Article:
I have yet to do my first point of order, Mr Speaker. Today, many people on this side of the House walked through and voted for Second Reading. All we are asking for is the opportunity to ensure that the deal, which was presented to us only last night, works for our constituents—and for my local economy. We need slightly more time. I urge the Leader of the House to find more time, so that I can do my job, scrutinise properly and make sure that I deliver Brexit in a way that works for the Potteries.
May I encourage the hon. Lady to make a point of order, first, because they are a good way of getting in when otherwise it would be disorderly and, secondly, because if she were able to make one that is a real point of order, it would be almost historic? I think there have been very few in your 10 years in the Chair, Mr Speaker—almost none. May I also congratulate her on her service to her constituents, on standing up for what they voted for and on her courage in doing so? As somebody who did, when on the Back Benches, occasionally break the whip, I know that it is not the easiest thing to do and that people do it because they believe strongly in the rightness of what they are voting for. So I thank her for that. I am not unsympathetic to the point about time, but this is simply about the deadline of
My hon. Friend and Somerset neighbour raises an intriguing prospect: that points of order should be determined by me. Should the House wish to do this, it could of course change Standing Orders and this could be delegated to the Leader of the House, but I think you might not be entirely happy with that, Mr Speaker. So I fear I cannot answer my hon. Friend in the way he might like.
Not least on account of my concern for my successor, rather than for any particular concern on my part, in the light of the announcement I made a few weeks ago, the right hon. Gentleman’s surmise is correct.
This is a question to the Leader of the House, as part of the business statement. Will he listen to lots of the voices, from different perspectives on the Brexit question, who are all puzzled as to why he and the Prime Minister have chosen not to enter into a continuation of the Committee stage tomorrow or on Thursday? It would be perfectly in order for them to have scheduled that, by laying those motions either this evening or at the beginning of business tomorrow. There is a jovial atmosphere this evening, but a lot of people are frustrated—not least me, as I have some amendments that are first up in that Committee stage, whenever it occurs—believing it is the choice of the Leader of the House and of the Prime Minister not to be progressing this Bill tomorrow or on Thursday. They are therefore the architects of their own fate in this regard, and forever more when people ask why this Bill did not make progress before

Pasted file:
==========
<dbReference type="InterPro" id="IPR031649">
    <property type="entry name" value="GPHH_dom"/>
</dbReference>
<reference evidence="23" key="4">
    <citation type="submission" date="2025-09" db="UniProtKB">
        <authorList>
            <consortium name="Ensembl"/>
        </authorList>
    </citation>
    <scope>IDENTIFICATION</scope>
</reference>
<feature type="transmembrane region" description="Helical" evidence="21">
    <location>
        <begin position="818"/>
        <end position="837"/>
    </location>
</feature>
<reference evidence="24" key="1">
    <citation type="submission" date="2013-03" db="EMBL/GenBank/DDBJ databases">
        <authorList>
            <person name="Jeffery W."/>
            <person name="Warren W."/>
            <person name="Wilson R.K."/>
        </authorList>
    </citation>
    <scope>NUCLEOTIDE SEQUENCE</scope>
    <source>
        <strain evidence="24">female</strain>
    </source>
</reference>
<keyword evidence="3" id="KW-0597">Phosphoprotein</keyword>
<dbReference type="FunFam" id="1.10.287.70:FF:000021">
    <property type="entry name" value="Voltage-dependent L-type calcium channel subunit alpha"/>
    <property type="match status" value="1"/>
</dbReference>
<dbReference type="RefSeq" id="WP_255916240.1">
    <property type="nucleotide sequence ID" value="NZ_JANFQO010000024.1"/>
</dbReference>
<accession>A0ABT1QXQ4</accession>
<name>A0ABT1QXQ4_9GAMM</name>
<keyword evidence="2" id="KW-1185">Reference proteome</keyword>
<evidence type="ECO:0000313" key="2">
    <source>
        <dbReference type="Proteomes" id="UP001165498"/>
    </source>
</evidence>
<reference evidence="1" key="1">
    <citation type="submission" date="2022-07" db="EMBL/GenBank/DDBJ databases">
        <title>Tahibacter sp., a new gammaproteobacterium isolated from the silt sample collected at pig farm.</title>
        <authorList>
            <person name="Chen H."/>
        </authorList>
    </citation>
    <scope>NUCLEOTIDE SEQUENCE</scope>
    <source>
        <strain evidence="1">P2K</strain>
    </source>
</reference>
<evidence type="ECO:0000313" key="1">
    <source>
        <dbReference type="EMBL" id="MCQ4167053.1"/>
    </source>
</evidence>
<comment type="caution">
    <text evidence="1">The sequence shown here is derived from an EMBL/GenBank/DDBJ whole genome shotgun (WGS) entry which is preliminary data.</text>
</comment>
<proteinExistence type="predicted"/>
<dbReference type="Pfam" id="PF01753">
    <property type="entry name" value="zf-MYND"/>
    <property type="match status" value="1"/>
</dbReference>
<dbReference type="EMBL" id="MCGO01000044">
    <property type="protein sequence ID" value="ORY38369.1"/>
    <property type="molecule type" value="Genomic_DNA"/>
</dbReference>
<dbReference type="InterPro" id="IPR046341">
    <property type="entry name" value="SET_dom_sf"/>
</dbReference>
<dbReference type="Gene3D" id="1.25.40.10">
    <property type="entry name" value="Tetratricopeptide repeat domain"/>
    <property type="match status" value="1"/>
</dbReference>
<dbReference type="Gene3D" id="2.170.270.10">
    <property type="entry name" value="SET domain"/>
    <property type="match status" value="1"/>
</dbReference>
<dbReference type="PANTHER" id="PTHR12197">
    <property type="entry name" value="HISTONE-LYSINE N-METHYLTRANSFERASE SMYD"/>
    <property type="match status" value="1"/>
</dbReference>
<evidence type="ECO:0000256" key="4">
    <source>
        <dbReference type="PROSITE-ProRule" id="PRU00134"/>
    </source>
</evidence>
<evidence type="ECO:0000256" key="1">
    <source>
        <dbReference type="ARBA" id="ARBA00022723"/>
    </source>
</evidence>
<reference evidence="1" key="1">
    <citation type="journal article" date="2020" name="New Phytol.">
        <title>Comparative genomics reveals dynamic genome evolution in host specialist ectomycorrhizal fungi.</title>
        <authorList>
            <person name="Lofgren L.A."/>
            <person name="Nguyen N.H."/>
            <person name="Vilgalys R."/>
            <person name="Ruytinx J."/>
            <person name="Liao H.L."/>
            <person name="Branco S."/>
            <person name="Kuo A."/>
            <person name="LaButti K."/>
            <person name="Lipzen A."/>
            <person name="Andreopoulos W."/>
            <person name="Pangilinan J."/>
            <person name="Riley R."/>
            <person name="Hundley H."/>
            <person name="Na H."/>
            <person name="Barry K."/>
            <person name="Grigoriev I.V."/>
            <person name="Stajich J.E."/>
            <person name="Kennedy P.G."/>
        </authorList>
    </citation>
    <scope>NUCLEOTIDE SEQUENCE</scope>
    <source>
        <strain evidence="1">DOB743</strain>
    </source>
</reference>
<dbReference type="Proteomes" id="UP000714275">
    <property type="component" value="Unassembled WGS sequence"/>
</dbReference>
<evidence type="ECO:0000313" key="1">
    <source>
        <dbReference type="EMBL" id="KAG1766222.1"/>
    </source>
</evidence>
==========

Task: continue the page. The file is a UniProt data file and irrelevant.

It is always a pleasure to listen to the hon. Gentleman’s dulcet tones, which we had the joy of doing last night, at considerable length. I am sorry that his amendments are not going to be debated now, and that instead right hon. and hon. Members have to listen to me. Had he voted for the programme motion, he would have found that his amendments were being debated. He talks much about listening, but I think he did not listen to my opening comments about the interaction of Standing Orders on the business that we had before us today. Under
I am advised by the Clerk at the Table that the Bill is not committed to a Committee; it stands in limbo. In practical terms, so far as tonight is concerned, the House should worry not because it matters not, because it does not make any practical difference. That point can always be discussed afterwards if it takes the fancy of colleagues.
Is my right hon. Friend not struck by the irony that those who voted against the programme motion in the hope of cancelling Brexit have in fact made a no-deal departure, which they supposedly fear, much more likely? Does he agree that a departure with a deal is more preferable? Will he introduce a programme motion tomorrow so that the House can sit for as long as it takes—all through the night, if necessary? Even if the Labour party wants to knock off early, we should be able to carry on, make sure that we get the Bill through, get out and get on with other stuff.
I am grateful to my hon. Friend for the point he raises, but we have already gone through this. We would need a further programme motion if we were to sit through the night. It seems unlikely that it would be possible to get a programme motion through when we have failed to get today’s programme motion through.